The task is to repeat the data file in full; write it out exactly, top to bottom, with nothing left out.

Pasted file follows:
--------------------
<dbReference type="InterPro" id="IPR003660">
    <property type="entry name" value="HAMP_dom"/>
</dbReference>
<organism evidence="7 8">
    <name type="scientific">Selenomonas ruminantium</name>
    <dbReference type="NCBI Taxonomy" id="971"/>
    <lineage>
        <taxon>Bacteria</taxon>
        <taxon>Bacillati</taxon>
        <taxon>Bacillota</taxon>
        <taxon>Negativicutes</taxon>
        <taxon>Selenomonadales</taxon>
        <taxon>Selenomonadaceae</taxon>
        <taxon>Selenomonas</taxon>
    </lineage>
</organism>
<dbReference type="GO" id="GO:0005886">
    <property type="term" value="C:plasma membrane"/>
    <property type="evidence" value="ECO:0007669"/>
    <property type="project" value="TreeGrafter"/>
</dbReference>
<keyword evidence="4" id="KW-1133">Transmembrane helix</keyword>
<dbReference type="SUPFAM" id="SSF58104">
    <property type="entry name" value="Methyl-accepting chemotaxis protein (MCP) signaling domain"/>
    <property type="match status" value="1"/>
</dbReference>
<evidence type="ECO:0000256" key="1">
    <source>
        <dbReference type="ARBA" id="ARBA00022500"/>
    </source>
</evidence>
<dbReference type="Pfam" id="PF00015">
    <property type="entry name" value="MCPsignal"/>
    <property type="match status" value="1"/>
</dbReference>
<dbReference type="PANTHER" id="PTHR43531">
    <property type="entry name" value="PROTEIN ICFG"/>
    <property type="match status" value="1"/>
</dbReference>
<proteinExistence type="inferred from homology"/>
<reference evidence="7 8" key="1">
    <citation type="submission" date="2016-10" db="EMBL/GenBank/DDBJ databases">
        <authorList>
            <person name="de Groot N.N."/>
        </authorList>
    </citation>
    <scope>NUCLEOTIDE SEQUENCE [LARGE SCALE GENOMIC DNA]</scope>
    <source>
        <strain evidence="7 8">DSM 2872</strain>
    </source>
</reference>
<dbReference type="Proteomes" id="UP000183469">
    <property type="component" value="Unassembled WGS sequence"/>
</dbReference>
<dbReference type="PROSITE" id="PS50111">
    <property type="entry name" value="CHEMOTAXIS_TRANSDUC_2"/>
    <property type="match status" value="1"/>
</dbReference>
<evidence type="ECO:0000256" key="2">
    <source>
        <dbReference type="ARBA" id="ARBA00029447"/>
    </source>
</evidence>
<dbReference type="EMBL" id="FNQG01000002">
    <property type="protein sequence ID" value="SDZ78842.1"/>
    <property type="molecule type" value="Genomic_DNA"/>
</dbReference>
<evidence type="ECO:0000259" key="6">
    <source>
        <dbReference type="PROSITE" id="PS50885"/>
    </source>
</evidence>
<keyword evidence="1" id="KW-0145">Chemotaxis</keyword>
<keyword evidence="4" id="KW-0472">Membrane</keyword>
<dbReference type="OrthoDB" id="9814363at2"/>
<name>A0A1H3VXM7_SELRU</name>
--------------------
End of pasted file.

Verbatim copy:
<dbReference type="InterPro" id="IPR003660">
    <property type="entry name" value="HAMP_dom"/>
</dbReference>
<organism evidence="7 8">
    <name type="scientific">Selenomonas ruminantium</name>
    <dbReference type="NCBI Taxonomy" id="971"/>
    <lineage>
        <taxon>Bacteria</taxon>
        <taxon>Bacillati</taxon>
        <taxon>Bacillota</taxon>
        <taxon>Negativicutes</taxon>
        <taxon>Selenomonadales</taxon>
        <taxon>Selenomonadaceae</taxon>
        <taxon>Selenomonas</taxon>
    </lineage>
</organism>
<dbReference type="GO" id="GO:0005886">
    <property type="term" value="C:plasma membrane"/>
    <property type="evidence" value="ECO:0007669"/>
    <property type="project" value="TreeGrafter"/>
</dbReference>
<keyword evidence="4" id="KW-1133">Transmembrane helix</keyword>
<dbReference type="SUPFAM" id="SSF58104">
    <property type="entry name" value="Methyl-accepting chemotaxis protein (MCP) signaling domain"/>
    <property type="match status" value="1"/>
</dbReference>
<evidence type="ECO:0000256" key="1">
    <source>
        <dbReference type="ARBA" id="ARBA00022500"/>
    </source>
</evidence>
<dbReference type="Pfam" id="PF00015">
    <property type="entry name" value="MCPsignal"/>
    <property type="match status" value="1"/>
</dbReference>
<dbReference type="PANTHER" id="PTHR43531">
    <property type="entry name" value="PROTEIN ICFG"/>
    <property type="match status" value="1"/>
</dbReference>
<proteinExistence type="inferred from homology"/>
<reference evidence="7 8" key="1">
    <citation type="submission" date="2016-10" db="EMBL/GenBank/DDBJ databases">
        <authorList>
            <person name="de Groot N.N."/>
        </authorList>
    </citation>
    <scope>NUCLEOTIDE SEQUENCE [LARGE SCALE GENOMIC DNA]</scope>
    <source>
        <strain evidence="7 8">DSM 2872</strain>
    </source>
</reference>
<dbReference type="Proteomes" id="UP000183469">
    <property type="component" value="Unassembled WGS sequence"/>
</dbReference>
<dbReference type="PROSITE" id="PS50111">
    <property type="entry name" value="CHEMOTAXIS_TRANSDUC_2"/>
    <property type="match status" value="1"/>
</dbReference>
<evidence type="ECO:0000256" key="2">
    <source>
        <dbReference type="ARBA" id="ARBA00029447"/>
    </source>
</evidence>
<dbReference type="EMBL" id="FNQG01000002">
    <property type="protein sequence ID" value="SDZ78842.1"/>
    <property type="molecule type" value="Genomic_DNA"/>
</dbReference>
<evidence type="ECO:0000259" key="6">
    <source>
        <dbReference type="PROSITE" id="PS50885"/>
    </source>
</evidence>
<keyword evidence="1" id="KW-0145">Chemotaxis</keyword>
<keyword evidence="4" id="KW-0472">Membrane</keyword>
<dbReference type="OrthoDB" id="9814363at2"/>
<name>A0A1H3VXM7_SELRU</name>